Laser resurfacing recovery involves guarding against infection and avoiding excessive sun exposure until skin completely heals. Depending upon the extent and depth of the area treated, laser resurfacing recovery might take from a few weeks to months. The skin might appear swollen or red, and could itch or burn. After about a week, surface skin might feel dry and begin peeling. Scabs could also form if deep tissue layers were treated.
Immediately after the procedure and for the next few days, laser resurfacing recovery involves flushing treated areas with cool water. This might help keep the skin hydrated and wash away any crusts that develop. Ointments typically are applied to protect new skin and keep it moist during the healing process.
Using sun protection is considered crucial to laser resurfacing recovery in order to prevent sunburn and discoloration. The fresh skin might remain red for three to six months after laser treatment, and might easily sunburn. Dermatologists and plastic surgeons typically recommend sun block products and hats to protect newly exposed skin from damage.
Patients should also monitor treated areas during laser resurfacing recovery for signs of infection. Some doctors prescribe antibiotics to ward off infection before it develops. Symptoms of infection can be checked by daily temperature readings and watching for excess swelling or pain in the treated skin.
Laser resurfacing involves numbing the area before removing wrinkles, scars, discoloration, or tattoos. Rapid pulses of light vaporize the top layer of skin to expose new tissue. Several passes with the laser might be necessary for scars or wrinkles that extend into deeper layers of skin. Over time, new skin grows over the treated areas.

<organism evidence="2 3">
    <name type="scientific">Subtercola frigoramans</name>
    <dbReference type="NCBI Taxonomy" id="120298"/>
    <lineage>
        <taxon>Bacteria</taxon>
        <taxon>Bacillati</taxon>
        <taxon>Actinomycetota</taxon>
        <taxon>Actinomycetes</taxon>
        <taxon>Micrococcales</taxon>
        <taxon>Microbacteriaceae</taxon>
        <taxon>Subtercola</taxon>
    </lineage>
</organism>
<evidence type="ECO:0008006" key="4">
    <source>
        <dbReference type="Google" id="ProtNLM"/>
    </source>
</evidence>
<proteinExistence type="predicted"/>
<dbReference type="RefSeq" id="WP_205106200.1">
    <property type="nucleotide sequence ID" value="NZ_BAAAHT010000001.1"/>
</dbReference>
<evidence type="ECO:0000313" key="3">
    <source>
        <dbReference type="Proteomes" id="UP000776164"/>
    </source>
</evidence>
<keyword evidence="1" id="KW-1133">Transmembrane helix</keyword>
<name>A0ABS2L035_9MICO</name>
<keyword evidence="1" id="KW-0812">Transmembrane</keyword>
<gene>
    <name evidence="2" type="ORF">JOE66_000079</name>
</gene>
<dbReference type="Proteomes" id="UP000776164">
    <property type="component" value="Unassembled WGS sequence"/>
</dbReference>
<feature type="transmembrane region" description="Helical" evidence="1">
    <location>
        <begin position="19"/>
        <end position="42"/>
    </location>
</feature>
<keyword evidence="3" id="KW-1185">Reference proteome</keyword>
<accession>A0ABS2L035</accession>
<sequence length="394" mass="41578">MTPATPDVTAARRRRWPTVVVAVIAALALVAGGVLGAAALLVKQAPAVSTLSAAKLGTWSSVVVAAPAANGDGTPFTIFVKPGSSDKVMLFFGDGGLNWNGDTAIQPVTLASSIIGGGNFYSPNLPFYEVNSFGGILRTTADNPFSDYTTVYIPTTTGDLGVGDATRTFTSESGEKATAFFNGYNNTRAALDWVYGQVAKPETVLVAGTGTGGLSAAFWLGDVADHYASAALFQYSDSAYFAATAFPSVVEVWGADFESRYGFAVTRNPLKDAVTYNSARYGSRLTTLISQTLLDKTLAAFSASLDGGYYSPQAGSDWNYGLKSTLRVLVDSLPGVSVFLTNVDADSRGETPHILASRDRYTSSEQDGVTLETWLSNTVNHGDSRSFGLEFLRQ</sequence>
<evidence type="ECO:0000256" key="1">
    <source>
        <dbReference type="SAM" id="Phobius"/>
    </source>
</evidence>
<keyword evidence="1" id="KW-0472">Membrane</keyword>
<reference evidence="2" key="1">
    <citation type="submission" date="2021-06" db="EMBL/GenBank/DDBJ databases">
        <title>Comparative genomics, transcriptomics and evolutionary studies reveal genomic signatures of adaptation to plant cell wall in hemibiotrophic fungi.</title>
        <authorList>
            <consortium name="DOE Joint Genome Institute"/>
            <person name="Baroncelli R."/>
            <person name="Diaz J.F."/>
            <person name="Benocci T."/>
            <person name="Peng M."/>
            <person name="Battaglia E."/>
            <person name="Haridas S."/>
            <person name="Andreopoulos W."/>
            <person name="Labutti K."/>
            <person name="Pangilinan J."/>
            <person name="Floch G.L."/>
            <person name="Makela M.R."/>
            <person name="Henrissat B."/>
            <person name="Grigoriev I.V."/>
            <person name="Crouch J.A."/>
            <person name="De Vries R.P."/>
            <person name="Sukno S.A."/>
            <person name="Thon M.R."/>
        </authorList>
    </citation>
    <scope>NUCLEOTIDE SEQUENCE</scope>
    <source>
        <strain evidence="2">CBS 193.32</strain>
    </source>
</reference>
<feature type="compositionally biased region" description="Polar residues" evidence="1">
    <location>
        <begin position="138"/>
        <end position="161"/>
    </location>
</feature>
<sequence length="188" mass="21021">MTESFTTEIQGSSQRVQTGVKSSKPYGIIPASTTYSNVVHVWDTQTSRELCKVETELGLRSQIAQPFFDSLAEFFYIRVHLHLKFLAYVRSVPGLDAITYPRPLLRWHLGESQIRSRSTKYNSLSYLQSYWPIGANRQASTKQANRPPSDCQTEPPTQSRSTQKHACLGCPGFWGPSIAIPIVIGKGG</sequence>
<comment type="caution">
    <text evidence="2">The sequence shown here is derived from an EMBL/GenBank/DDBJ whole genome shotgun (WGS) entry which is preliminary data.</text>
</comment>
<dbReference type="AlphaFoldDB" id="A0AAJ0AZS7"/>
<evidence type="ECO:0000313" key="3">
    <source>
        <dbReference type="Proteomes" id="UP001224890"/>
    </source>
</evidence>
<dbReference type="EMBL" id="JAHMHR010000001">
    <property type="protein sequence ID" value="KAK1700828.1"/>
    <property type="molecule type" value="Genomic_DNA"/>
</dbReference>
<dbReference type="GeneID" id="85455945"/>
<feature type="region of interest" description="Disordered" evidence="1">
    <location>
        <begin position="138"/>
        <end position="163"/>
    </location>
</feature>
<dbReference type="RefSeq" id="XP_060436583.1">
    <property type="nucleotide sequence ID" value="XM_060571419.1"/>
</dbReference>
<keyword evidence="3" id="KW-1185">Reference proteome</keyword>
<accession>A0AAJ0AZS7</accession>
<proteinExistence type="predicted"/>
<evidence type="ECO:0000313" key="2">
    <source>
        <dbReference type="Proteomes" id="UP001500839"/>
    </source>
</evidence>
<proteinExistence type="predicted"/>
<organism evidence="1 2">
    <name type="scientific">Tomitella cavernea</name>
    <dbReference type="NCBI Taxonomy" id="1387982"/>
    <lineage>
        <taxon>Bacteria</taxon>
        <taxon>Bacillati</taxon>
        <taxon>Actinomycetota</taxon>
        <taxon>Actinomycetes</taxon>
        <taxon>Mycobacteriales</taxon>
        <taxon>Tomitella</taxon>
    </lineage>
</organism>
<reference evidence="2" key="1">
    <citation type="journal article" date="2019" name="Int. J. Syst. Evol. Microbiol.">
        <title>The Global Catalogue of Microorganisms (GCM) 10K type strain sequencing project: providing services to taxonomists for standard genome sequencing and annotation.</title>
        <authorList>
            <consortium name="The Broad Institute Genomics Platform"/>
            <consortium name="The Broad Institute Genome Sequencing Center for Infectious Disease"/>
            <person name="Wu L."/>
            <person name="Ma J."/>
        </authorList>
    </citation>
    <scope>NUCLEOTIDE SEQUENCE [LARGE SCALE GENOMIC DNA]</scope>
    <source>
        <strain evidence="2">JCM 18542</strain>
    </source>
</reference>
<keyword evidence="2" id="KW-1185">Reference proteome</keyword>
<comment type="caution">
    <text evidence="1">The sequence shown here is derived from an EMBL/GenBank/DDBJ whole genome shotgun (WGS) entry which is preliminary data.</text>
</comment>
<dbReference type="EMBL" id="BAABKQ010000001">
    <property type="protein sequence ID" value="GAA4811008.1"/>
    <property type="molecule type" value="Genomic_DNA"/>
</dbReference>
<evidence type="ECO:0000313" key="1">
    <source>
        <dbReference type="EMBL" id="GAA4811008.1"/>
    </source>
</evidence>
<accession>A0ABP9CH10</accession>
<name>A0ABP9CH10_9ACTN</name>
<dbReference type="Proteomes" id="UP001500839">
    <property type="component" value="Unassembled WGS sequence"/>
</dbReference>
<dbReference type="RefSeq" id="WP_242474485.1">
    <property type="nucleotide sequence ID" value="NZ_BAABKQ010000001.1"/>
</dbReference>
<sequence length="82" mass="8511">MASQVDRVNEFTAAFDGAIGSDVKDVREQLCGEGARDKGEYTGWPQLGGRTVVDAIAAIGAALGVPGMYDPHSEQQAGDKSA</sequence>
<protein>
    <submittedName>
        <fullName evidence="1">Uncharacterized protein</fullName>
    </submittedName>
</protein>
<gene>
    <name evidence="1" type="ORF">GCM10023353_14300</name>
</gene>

The procedure commonly involves the face but can also be done on other areas of the body. Surgeons typically do not recommend laser resurfacing for the hands, neck, and chest because these areas might heal poorly or leave thick scar tissue. The process usually works best on light-colored skin. Darker skin might become permanently discolored in areas treated with laser resurfacing.
Several methods of skin resurfacing might be available. Fractional laser treatments typically involve small areas of surface skin and cause very little bleeding. Plasma energy laser resurfacing can penetrate more deeply without harming outer layers of epidermis. A superficial process might be effective for light wrinkles and other flaws, while infrared laser resurfacing might tighten underlying skin tissue.
These procedures commonly treat wrinkles around the mouth or eyes. They might also be effective to remove scars caused by acne, birthmarks, or areas of skin damaged by sun exposure. When used to remove tattoos, several treatments are common, and the skin might remain discolored after the laser resurfacing recovery period.